Role of Toll Receptors in Tribolium

Knockdown of two Toll family receptors in Tribolium disrupts cell rearrangements in the early embryo (Benton et al., 2016), although cell movements in later embryos were not examined. These experiments led to the hypothesis that, like Drosophila, the pair-rule genes are regulatory intermediates in a cascade that regulates cell rearrangements at least in part through the activity of Toll family receptors (Benton et al., 2016). There are, however, significant differences in how and when the Toll stripes are expressed relative to cell movements in both species. In Drosophila, each segmental anlage is four cells wide and each cell row has a distinct combination of Toll receptor expression, with proposed heterophilic interactions between cell rows. The differential expression is established prior to any of the movements of germband elongation (Pare et al., 2014). In Tribolium, a stripe of double segment periodicity (between five and six cells wide) of Toll7 is flanked by a stripe of double segment periodicity of TolllO, thus very few rows of cells would experience heterophilic interactions. In addition, these stripes are added sequentially from the posterior, while the embryo is elongating. Whether cells express different Toll receptors prior to the onset of their cell movements or whether Toll receptor interactions drive differential accumulation of actomyosin is not known. In sum, whether the same cellular mechanisms underlie the loss of function phenotypes in both species remains unclear.

Polarized Effectors of Cell Movement Have Not Been Documented in Tribolium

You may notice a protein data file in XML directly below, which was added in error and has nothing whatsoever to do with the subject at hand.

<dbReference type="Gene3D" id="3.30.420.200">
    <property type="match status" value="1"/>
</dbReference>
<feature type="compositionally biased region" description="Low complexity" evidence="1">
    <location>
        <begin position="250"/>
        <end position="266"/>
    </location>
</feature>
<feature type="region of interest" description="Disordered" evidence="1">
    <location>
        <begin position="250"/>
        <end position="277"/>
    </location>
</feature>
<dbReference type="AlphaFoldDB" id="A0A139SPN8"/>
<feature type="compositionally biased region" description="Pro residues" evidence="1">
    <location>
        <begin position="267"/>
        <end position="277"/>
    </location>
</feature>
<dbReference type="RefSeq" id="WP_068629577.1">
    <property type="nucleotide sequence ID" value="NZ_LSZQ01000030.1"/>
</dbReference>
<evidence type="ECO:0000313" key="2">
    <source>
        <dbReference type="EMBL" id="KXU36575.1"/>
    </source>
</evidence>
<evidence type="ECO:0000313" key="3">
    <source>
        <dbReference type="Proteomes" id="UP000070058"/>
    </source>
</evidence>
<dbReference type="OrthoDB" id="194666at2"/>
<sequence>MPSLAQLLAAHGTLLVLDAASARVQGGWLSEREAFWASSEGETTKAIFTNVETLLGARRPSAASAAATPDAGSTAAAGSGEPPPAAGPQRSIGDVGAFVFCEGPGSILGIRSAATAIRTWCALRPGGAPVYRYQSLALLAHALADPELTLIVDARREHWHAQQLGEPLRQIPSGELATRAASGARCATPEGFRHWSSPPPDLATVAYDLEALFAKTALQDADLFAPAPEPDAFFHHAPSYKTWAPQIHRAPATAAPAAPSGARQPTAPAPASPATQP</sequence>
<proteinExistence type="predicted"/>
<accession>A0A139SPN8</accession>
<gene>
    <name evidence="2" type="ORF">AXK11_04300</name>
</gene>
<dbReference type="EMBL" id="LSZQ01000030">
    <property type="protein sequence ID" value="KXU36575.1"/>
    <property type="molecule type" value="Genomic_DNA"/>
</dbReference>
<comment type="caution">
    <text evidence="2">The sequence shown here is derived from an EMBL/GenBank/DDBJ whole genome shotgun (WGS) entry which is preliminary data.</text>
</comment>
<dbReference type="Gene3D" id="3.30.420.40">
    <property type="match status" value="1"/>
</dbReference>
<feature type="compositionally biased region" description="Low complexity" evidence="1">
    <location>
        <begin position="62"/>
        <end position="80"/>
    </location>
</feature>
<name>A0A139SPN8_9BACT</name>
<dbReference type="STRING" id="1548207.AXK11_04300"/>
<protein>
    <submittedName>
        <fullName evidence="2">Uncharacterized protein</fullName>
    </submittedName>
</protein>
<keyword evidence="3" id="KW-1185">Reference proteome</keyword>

In Drosophila, subcellular polarized distribution of motor or adhesion proteins is required for normal apical junctional remodeling (reviewed in Zallen, 2007; Zallen and Blankenship, 2008): myosin II, F-actin, DE-cadherin, armadillo/|3-catenin, and Bazooka/PAR-3. Similarly, actin and lipid phosphatidyl inositol 3,4,5-trisphosphate (which promotes actin polymerization) are found in basolateral protrusions (Sun et al., 2017). In Tribolium, polarized candidates have yet to be reported. Furthermore, RNAi and CRISPR knockdowns of the Tribolium homolog of E-cadherin are reported to have no effect on either elongation or segmentation, although they disrupt dorsal closure (Gilles et al., 2015). Interestingly, the mutant larva illustrated publication are significantly shorter than the wild-type.

In Drosophila germband extension, PCP pathway genes are not required (Zallen and Wieschaus, 2004). Flowever, in Tribolium, preliminary knockdowns of PCP (flamingo, fat, and dachsous) and JNK (basket and hemipterous) pathway regulators produce larval cuticle phenotypes that include truncation and failure of dorsal closure (Fu, 2014). Since many cuticles were empty, Fu (2014) also analyzed embryonic phenotypes and found evidence that PCP pathway genes were required for proper embryo condensation from the blastoderm. While preliminary, these data suggest a possible role for PCP genes in convergent extension in Tribolium at both early and late stages, in contrast to the lack of PCP regulation in Drosophila germband extension.

 
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